MADRID, 6 May. (EUROPA PRESS) -
The seven decades of Elizabeth II's reign symbolized in the United Kingdom and even in the Commonwealth countries the stability that the monarchy has always tried to champion against elected regimes. However, with a new king on the throne and a Royal House that accumulates scandals, the intergenerational division and the rise of a certain republican sentiment in a country that had always looked at Buckingham Palace with admiration is becoming more and more palpable.
Carlos III promised "loyalty" to the citizenry in his first speech after the death of his mother, in which, like Isabel II, he made it clear that he wanted to be king for "all his life". In his case, he will not be able to reach the seven decades of reign, since he came to the throne at the age of 72, but in the most monarchical sectors they have been demanding that he not assume it to be a mere transition between the late queen and her eldest son and heir, Prince William, who is now 40 years old.
58 percent of the British believe that the monarchy, as an institution, is good for the United Kingdom, a majority that is far from the 73 percent that came to register in 2012. Among young people, only 32 percent think so, just four points above those who see the monarchy as something negative, according to a recent survey by the firm YouGov.
Among the population, the perception that the institution will continue is growing, but it is not clear for how long: 45 percent believe that the country will continue to be a kingdom within a century, while 37 percent anticipate that it will not.
This debate, however, only seems open to this day in a clear way in some Commonwealth countries, heirs to colonialism and which continue to have their head of state in London -- after the breakup of Barbados in 2021, countries like Antigua and Barbuda or New Zealand have left, to a greater or lesser extent, the door open to republicanism--.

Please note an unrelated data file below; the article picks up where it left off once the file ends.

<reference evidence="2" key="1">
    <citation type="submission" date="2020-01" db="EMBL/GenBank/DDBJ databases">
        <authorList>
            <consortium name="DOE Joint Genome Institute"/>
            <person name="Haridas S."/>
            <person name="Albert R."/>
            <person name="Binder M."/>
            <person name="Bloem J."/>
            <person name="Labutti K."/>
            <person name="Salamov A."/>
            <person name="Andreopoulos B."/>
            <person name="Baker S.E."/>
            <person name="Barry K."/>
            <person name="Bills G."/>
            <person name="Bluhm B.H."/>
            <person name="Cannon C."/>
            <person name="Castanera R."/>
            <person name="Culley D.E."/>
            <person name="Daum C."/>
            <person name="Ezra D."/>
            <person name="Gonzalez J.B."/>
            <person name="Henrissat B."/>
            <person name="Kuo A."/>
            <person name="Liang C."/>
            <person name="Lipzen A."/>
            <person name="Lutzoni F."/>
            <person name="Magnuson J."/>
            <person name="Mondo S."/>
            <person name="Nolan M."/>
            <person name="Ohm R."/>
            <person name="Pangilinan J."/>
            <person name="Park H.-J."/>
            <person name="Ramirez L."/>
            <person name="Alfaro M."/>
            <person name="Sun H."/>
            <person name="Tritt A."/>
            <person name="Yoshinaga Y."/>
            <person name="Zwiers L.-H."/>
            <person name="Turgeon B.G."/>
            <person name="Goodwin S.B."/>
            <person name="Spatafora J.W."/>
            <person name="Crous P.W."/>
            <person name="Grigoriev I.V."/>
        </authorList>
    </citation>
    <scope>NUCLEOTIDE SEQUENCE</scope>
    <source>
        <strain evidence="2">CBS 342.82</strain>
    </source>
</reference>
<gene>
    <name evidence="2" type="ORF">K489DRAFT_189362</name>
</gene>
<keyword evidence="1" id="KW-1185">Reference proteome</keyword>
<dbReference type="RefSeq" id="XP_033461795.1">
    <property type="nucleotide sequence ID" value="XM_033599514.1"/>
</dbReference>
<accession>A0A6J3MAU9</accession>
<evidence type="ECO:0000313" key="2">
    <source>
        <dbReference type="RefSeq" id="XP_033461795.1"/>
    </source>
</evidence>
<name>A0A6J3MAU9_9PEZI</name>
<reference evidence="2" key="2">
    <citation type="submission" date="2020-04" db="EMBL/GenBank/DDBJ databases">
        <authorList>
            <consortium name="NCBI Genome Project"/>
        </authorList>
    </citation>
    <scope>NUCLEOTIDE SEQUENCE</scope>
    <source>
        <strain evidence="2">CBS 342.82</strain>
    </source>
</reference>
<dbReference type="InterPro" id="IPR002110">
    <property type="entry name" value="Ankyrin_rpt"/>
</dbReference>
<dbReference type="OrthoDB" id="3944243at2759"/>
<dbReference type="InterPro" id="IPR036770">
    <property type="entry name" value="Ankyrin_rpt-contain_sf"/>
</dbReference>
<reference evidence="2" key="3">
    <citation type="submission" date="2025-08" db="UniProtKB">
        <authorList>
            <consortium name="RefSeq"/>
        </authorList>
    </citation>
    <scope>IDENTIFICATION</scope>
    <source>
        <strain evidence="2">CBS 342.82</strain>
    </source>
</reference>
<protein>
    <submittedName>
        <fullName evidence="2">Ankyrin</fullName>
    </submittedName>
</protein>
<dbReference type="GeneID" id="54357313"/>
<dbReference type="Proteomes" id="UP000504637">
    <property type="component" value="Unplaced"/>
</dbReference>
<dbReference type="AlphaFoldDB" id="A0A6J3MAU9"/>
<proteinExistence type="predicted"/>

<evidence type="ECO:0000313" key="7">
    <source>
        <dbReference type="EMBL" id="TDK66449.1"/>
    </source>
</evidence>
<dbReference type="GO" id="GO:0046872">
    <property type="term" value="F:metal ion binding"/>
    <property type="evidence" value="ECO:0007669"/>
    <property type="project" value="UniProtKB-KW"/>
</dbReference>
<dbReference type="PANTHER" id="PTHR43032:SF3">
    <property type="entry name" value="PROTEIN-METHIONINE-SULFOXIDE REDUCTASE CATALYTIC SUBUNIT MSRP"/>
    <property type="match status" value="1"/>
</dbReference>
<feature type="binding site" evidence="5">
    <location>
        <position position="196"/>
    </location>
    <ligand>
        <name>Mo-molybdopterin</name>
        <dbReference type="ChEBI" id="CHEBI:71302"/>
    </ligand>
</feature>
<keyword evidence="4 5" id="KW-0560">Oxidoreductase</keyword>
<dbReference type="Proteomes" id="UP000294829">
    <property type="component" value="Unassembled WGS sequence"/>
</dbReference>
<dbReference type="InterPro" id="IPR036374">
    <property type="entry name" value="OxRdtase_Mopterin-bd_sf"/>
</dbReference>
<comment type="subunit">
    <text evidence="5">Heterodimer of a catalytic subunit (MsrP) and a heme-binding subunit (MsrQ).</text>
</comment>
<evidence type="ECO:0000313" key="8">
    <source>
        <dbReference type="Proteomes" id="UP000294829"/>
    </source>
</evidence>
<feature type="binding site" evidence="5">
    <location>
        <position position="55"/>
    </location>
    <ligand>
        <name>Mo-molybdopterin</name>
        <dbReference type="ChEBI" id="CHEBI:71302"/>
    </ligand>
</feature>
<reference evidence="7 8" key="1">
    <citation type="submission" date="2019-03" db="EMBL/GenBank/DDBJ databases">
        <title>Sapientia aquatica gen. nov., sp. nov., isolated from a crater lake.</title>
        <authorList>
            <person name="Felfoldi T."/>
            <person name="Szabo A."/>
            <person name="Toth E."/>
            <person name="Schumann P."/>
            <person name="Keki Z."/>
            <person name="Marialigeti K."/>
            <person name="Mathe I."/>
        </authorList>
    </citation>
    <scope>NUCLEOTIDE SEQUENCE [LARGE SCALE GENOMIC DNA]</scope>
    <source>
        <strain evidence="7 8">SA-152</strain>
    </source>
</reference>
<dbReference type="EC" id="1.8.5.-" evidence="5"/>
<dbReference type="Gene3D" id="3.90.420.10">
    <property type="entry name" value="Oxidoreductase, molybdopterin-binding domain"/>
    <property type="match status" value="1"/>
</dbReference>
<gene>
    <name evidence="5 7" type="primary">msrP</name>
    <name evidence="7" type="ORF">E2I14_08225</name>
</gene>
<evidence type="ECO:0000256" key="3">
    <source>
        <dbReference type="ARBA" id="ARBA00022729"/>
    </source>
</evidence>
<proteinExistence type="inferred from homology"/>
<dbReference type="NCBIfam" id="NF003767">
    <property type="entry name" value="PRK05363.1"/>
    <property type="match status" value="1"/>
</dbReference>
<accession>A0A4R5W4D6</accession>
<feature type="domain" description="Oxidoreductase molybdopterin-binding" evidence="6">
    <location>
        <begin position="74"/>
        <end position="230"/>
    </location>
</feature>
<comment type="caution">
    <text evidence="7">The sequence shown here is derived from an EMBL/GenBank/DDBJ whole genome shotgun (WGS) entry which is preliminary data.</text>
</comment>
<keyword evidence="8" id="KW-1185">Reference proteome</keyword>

In the specific case of Carlos III, only 14 percent of those surveyed think that he is doing a bad job, compared to 59 percent who support him. The king, who will be formally crowned monarch this Saturday, has worsened the popularity data he inherited from his mother, but it has not fallen to levels that could be considered worrying for his own continuity or that of the institution.
In his curriculum, Carlos III accumulates a failed marriage with the mother of his two children, Diana de Gales, who in a controversial interview on the BBC spoke openly about her husband's 'affair' with who will now be queen consort, Camila Parker Bowles . Precisely an intimate conversation between the two lovers in 1989 will go down in history as an example of the limits that the tabloid press is willing to cross.
The image of Queen Camila is now much more consolidated, after Isabel II gave her the public endorsement that she had been denied for years, and the main threats to the waterline of the new monarch come from the scandals that dot other members of his family.
His brother Andrés was left without honors after being implicated in a scandal of alleged sexual abuse, while his youngest son, Prince Harry, has resigned from his main functions as a member of the royal family and has aired the dirty laundry like never before. his family, with direct allusions to both Carlos III and the direct heir, Prince William.
Prince Harry will be at the coronation ceremony - he will go without his wife, Meghan Markle, and their children, who will stay in the United States - and among the most anticipated moments of coronation day is the ceremonial greeting from the balcony Buckingham Palace, where the king is expected to appear accompanied by members of his family.
The population also seems to have turned its back on the most controversial 'royals' and bet on the current dynastic line. Prince William has a popularity rating of 72 percent, one point above his wife, Princess Catherine, and vastly above his father. Seven in ten Britons bet that, when his time comes, he too will do well.
For the day of the coronation, the British authorities foresee the concentration of anti-monarchist groups, although massive mobilizations are not foreseen. A group has called a demonstration next to the statue of King Charles I, beheaded in 1649, in Trafalgar Square, although it plans to gather less than 2,000 people, according to the BBC.